But with Russian imports of dual-use goods through firms based in Central Asia and China skyrocketing since the start of the war, the West has felt compelled to take action.

The four firms included were: Guangzhou Ausay Technology Co Limited, Shenzhen Biguang Trading Co. Limited, Yilufa Electronics Limited, and the Hong Kong-based RG Solutions Limited.

The sanctions package targeted Russia's defense industry and slapped asset freezes and travel bans on 106 individuals and 88 organizations, including firms from Russia, India, Sri Lanka, Serbia, Kazakhstan, Thailand, and Turkey.

3. Serbian Villagers And A Chinese Mine

Villagers in eastern Serbia protesting environmental degradation and the dangerous use of explosives have forced the Chinese mining giant Zijin to suspend production at a nearby mine, setting the stage for a deeper struggle over its future, my colleague Branko Pesic reports.

What It Means: A growing number of protesters from Krivelj, a village of some 700 people a few kilometers from Bor, a city that is home to a massive complex where copper and other minerals are mined and processed by China's Zijin Mining Group, have launched a blockade against the mine.

The mostly elderly villagers have blocked the main road and stopped trucks and other vehicles from accessing the mine, leading to Zijin suspending production.

Locals have long complained about pollution, contaminated drinking water, and other environmental damage from the sprawling operations, which were taken over by the Chinese mining giant in 2018. Since then, the company has revived mining in the area and sought to open new sites with a $3.8 billion investment announced in September to expand its copper mines.

Villagers told Branko that their struggle was far from over and they will continue to block the main road, setting the stage for a prolonged fight over the future of their village and Zijin's expanding mining operations in eastern Serbia.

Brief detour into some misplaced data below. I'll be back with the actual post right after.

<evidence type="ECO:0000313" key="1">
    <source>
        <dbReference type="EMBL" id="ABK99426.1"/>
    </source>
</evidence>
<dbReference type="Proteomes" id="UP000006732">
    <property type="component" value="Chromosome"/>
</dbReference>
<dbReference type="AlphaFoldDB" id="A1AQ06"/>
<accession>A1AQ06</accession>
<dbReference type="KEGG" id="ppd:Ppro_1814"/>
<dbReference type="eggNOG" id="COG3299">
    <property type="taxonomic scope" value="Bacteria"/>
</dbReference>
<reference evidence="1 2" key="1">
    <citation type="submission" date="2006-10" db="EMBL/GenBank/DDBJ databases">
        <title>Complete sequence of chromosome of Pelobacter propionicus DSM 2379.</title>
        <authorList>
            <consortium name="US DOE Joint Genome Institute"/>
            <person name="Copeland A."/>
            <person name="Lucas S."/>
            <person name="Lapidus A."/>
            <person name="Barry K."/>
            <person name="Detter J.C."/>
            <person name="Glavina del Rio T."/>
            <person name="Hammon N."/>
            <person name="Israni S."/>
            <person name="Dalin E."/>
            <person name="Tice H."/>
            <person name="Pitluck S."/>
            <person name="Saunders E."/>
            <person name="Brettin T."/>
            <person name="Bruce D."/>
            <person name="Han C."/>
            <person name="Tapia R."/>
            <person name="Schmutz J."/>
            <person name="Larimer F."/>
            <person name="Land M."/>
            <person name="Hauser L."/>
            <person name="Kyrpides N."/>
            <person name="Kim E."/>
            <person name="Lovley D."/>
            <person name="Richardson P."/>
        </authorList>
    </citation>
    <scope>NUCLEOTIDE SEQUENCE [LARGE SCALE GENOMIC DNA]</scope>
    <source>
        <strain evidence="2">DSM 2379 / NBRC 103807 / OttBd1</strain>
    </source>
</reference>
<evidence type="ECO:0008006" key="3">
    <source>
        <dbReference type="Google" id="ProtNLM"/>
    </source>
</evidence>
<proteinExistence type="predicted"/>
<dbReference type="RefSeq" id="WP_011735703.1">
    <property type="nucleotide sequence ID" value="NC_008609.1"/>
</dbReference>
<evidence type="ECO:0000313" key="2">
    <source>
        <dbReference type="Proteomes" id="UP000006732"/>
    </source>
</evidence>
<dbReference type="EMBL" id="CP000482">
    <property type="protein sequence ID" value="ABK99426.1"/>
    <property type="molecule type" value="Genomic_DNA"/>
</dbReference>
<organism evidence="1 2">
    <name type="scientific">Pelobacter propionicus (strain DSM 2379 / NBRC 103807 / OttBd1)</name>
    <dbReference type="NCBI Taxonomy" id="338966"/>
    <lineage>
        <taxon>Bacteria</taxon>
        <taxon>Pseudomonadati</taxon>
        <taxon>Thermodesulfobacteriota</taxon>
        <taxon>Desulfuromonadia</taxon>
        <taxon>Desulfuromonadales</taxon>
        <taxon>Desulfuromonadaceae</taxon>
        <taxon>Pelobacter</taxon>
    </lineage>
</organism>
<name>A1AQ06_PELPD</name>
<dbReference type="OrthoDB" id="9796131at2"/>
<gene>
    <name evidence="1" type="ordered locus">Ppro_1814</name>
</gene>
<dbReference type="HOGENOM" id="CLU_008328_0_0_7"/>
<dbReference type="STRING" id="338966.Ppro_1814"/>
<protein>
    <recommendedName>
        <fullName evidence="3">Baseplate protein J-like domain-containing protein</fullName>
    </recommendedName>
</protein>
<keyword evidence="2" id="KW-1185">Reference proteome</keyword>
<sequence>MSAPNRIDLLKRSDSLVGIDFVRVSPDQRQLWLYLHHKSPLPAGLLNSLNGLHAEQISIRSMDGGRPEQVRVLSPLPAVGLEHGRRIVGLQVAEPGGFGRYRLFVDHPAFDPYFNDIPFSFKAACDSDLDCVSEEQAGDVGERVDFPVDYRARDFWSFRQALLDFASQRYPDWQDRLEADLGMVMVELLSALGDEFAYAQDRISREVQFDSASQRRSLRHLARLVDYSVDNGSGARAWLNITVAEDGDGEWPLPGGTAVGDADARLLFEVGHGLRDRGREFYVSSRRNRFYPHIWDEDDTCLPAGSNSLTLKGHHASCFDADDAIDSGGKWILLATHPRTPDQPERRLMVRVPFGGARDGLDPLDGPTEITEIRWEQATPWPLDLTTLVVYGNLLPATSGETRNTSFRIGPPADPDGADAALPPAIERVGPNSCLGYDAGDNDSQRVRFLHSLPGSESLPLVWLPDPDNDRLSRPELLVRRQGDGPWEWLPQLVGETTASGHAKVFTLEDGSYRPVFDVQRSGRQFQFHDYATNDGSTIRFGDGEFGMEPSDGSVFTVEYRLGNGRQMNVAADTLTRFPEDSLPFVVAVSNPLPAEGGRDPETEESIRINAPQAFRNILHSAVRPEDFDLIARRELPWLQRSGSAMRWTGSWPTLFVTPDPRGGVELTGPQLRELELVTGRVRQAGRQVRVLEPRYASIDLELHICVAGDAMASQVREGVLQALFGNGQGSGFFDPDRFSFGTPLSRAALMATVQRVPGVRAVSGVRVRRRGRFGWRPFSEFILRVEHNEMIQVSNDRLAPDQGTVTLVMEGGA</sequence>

Across The Supercontinent

A Hikvision Hack: Ukrainian intelligence officials say that Russia hacked two ordinary outdoor CCTV cameras in Kyiv to help guide a missile attack that took place in January.

Schemes, the investigative unit of RFE/RL's Ukrainian Service, discovered that the cameras were made by China's Hikvision, which raises new questions over lingering concerns about their security and vulnerabilities.

A Boon In Budapest: China offered to support longtime strategic partner Hungary on public security issues.

Visa-Free: Georgian Prime Minister Irakli Kobakhidze said on February 26 that Georgian citizens can now visit China without visas for a period of up to 30 days, RFE/RL's Georgian Service reports.

The move comes after Georgia allowed visa-free entry for Chinese citizens in January.

A Taiwan Connection: About 20 percent of nitrocellulose -- a compound used in gunpowder -- imported into Russia has been sourced from Taiwan, according to an investigation done by the think tank Royal United Services Institute (RUSI) in cooperation with Ukraine's Center for Defense Strategies.

Looking For Work?: Afg-Chin Oil and Gas Limited, the joint Afghan-Chinese company looking to drill in Afghanistan, is looking for an external auditor.

One Thing To Watch

An enormous data leak from a Chinese cybersecurity firm has offered a rare glimpse into the inner workings of Beijing-linked hackers.

The company, I-Soon, has yet to confirm the leak is genuine, but analysts say the leak is a treasure trove of intel into the day-to-day operations of China's hacking program. There are long lists of targets, from British government departments to Thai ministries. I-Soon staff also boasted in leaked chats that they secured access to telecom service providers in Pakistan, Kazakhstan, Kyrgyzstan, Mongolia, Thailand, and Malaysia, among others.

That's all from me for now. Don't forget to send me any questions, comments, or tips that you might have.

Until next time,

Reid Standish

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    Reid Standish

    Reid Standish is an RFE/RL correspondent in Prague and author of the China In Eurasia briefing. He focuses on Chinese foreign policy in Eastern Europe and Central Asia and has reported extensively about China's Belt and Road Initiative and Beijing’s internment camps in Xinjiang. Prior to joining RFE/RL, Reid was an editor at Foreign Policy magazine and its Moscow correspondent. He has also written for The Atlantic and The Washington Post.

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About The Newsletter

China In Eurasia
Reid Standish

In recent years, it has become impossible to tell the biggest stories shaping Eurasia without considering China’s resurgent influence in local business, politics, security, and culture.

Subscribe to this biweekly dispatch in which correspondent Reid Standish builds on the local reporting from RFE/RL’s journalists across Eurasia to give you unique insights into Beijing’s ambitions and challenges.

To subscribe, click here.